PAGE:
I would like to know of examples of augmented chords of type 5# (I do not refer to 6th) in classical music, I know the theory for the formation of this type of chords (C aug or C+ or C(5#)-> C, 3ª major interval -> E and 5ª augmented interval -> G#), I have learned many examples in popular music and jazz but I would like to know in as much detail as possible examples in classical music.
Before I start, note that oftentimes these "augmented triads" in classical music are not bonafide augmented triads but actually just dominants with a brief chromatic passing tone. But not always!
Now, there's really no better one-stop shop than this terrific minuet by Mozart (K 355). Here's a score, and below is a sample of the opening measures; check out the augmented triads in mm. 1, 5, 7, and 9. (Whether they truly "are" and function as augmented triads is a much longer discussion; but they do momentarily create augmented harmonies.)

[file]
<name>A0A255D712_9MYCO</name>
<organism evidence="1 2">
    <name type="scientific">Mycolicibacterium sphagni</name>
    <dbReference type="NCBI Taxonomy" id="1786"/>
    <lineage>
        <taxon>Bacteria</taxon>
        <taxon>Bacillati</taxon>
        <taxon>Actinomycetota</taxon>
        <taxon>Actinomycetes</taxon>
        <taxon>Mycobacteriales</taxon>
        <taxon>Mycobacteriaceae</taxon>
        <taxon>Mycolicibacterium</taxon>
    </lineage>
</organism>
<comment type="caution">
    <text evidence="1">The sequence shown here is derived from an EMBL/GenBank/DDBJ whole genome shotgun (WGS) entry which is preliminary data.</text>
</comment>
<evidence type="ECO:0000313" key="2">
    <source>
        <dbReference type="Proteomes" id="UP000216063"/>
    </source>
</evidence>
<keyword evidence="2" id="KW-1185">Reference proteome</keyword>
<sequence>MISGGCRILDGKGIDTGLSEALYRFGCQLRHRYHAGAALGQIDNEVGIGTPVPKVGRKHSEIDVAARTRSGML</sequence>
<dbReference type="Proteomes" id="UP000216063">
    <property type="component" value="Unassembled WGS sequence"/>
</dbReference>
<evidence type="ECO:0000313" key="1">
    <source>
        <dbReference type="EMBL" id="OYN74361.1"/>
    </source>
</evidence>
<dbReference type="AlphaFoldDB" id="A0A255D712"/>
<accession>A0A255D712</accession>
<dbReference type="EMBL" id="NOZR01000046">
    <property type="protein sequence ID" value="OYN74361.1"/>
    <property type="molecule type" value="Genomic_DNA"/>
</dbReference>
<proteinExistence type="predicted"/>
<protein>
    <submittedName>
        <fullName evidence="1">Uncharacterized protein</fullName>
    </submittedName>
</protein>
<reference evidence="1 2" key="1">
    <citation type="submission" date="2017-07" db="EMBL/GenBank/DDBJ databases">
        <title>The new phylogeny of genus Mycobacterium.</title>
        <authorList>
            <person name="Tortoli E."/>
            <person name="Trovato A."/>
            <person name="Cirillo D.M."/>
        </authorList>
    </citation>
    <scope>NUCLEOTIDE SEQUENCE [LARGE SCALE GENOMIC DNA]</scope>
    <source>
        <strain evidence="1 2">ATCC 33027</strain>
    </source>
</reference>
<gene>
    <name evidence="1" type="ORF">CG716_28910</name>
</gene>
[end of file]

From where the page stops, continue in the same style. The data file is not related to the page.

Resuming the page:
And since I've got Wagner on the brain, here are some other ideas.
I've linked the music; I'll leave it up to you to find the scores:
- Wagner, Siegfried, Act I Scene 3 (beginning in m. 2430), at the famous "Nothung!" calls. The calls themselves are above an F augmented triad, and there's a brief intro that could be understood as a D augmented triad.
- Wagner, Siegfried, Act III Scene 2 (m. 440), as Siegfried confronts The Wanderer. The opening progression, in A flat, alternates between I and V+.
- Similarly, check out Beethoven's Op. 119 No. 1 Bagatelle in G minor. In m. 17, a V chord in A flat has a chromatic passing tone B-natural that briefly creates a V+.
Mozart used augmented triads in his sonata in A major (3rd variation for example).
Chopin used augmented triads in his prelude in e minor (augmented triad with a major 7th) and a full augmented triad in his prelude in c minor.